I’ve read a thoroughly generous review of the book I co-wrote with Tony Gurr, Adaptation and Learning: New Frontiers (2013) by Dennis Cutchins, published in the latest issue of Literature/ Film Quarterly. Describing it as “as different from any other book on adaptation studies you have ever read,” he describes how we adopted a broad conception of adaptation as “a time-honored survival and educational strategy […] a kind of master narrative for some of the most important human activities.” On the other hand, he believes that we should have spent more time developing the connection between adaptation as a media process/product and adaptation as psychological development (or “survival skill,” as he calls it). I’d love to have known more about why he felt that his first impression of the book “was not positive” (Literature/ Film Quarterly 43.3 (2015): 233-5).
Cutchins’s comments set me thinking; how could that connection between the two constructions of adaptation be reinforced? We could argue that the media/process product known as adaptation represents the result of creative endeavors by several artists – actors, directors, producers, screenwriters – all of whom have exercised the power to adapt as a survival skill (if they didn’t, then they would lose their jobs). Hence the finished product comprises a palimpsest of several adaptations, each one produced by an individual artist and all of them reshaped into a coherent whole.
Yet perhaps there is another way of addressing this issue. I’ve just finished Edward Dwight Easty’s primer on Method Acting. Published as long ago as 1989, it is a primer designed to introduce learners to the theory and practice of an art inspired by Konstantin Stanislavsky, and disseminated throughout American theater culture by Lee Strasberg. Some actors positively recoiled at its theories – especially Britons brought up in a more pragmatic construction of training – but the Method has inspired many performers, notably Dustin Hoffman, Kevin Spacey and (for older readers) Marlon Brando and James Dean.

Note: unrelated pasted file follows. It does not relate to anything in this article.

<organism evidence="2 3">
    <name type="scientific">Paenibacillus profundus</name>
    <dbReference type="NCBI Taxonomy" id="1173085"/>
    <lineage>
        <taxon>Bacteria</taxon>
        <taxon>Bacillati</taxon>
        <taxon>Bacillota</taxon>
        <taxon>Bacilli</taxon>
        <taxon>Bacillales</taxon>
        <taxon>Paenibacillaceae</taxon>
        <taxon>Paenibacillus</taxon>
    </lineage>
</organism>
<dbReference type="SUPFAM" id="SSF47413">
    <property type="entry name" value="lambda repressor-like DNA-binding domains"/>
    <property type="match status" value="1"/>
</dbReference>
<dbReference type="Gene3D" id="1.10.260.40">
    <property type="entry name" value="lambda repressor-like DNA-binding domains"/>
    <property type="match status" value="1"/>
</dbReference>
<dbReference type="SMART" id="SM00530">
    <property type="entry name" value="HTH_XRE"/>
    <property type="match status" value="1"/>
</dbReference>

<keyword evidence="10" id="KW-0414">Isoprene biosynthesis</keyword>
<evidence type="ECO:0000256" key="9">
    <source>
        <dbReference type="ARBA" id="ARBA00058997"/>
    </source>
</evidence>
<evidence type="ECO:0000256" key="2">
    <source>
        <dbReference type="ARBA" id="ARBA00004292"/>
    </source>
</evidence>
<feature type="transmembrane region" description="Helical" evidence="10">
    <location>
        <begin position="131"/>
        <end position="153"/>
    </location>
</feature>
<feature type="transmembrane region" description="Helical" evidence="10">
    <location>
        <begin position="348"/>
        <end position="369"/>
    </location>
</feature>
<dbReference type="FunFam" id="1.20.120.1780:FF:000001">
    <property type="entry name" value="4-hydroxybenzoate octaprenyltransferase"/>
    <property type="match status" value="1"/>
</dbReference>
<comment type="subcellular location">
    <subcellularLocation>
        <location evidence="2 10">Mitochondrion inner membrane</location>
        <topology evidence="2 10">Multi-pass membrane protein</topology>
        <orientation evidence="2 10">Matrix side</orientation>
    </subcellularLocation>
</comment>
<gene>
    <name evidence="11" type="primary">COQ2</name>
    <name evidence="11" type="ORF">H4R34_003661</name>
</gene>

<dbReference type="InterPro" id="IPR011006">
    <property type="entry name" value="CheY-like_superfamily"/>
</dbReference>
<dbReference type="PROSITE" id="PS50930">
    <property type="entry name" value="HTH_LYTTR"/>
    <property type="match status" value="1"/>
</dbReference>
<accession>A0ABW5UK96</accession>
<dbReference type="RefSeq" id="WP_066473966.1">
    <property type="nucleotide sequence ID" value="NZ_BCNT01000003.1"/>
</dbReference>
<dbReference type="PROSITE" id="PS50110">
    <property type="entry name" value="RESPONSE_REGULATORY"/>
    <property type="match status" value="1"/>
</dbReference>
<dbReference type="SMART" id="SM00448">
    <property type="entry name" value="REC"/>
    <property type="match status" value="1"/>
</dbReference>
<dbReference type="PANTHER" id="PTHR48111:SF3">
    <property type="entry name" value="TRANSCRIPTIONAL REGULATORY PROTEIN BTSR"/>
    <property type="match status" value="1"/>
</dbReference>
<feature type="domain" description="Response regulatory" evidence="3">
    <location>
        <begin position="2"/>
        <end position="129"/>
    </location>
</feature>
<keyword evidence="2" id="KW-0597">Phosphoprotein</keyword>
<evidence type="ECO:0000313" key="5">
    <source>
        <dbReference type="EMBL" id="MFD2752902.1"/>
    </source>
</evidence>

Reading through the book, I was struck by the way in which Easty insists on actors being totally involved psychologically in the creation of a role. Until they have learned to inhabit it, and understand the characters’ motivations, then they will never give convincing characterizations. Actors have to become sensitive to the world around them; to understand the behavior of people they encounter, both on and off the stage, as well as their own reactions, and use that experience as the raw material for their performances. As they act, either on stage or in front of the movie camera, their performances change all the time in response to external stimuli – the other actors’ reactions, the placement of props – as well as their innermost feelings. Hence no two performances can ever be the same.
While watching a Method actor at work on screen – for example, Brando – we can see a controlling intelligence at work. He inhabits his characters; every moment he occupies the screen assumes significance as a means of understanding how he feels and reacts. In a sense his performance resembles a musical score, with the “notes” suggested both by the way he speaks and moves. In other words, we watch him adapt to different situations, in order to survive and/or negotiate them.
This experience might offer a way to answer Cutchins’s query. Watching a finished adaptation (a media product, if you like) is seldom a dispassionate experience. Brando, Dean or Spacey’s performances engage us at a subliminal as well as a rational level (otherwise, why should so many fans have wanted to reproduce their mannerisms off screen?). They offer us examples of how to adapt to different situations that we can use to determine our future lives outside the theater. The intensity of the actors’ characterizations offer us examples of adaptation in action, as well as showing how texts are transformed through use of paralinguistic as well as sonic abilities.
This experience should remind us that the art of screen adaptation is only partially to do with textual transformation. We have to bear in mind that there are other aspects of an adaptation to consider, especially in terms of the actors’ performances. I engaged with this issue in a recent piece on David Rabe’s Hurlyburly (1999), published in American Drama on Screen (2014), but overlooked the psychological consequences of the performances. We can only understand precisely what processes were involved in adapting Rabe’s text to the screen, and how they were developed by the cast (including Spacey and Sean Penn), if we understand the ways in which human beings adapt to experiences. The actor rehearses the kind of processes we engage in every day. To sum up my argument in a phrase, we learn more about what is involved in adaptation as a psychological by watching actors adapt in a mediatic adaptation.
I realize that I might be playing with semantics here, but this kind of approach is precisely what is being employed – to great advantage, it must be said – by our colleagues in Fan Studies. Perhaps we ought to propose future collaborations in order to share our mutual insights.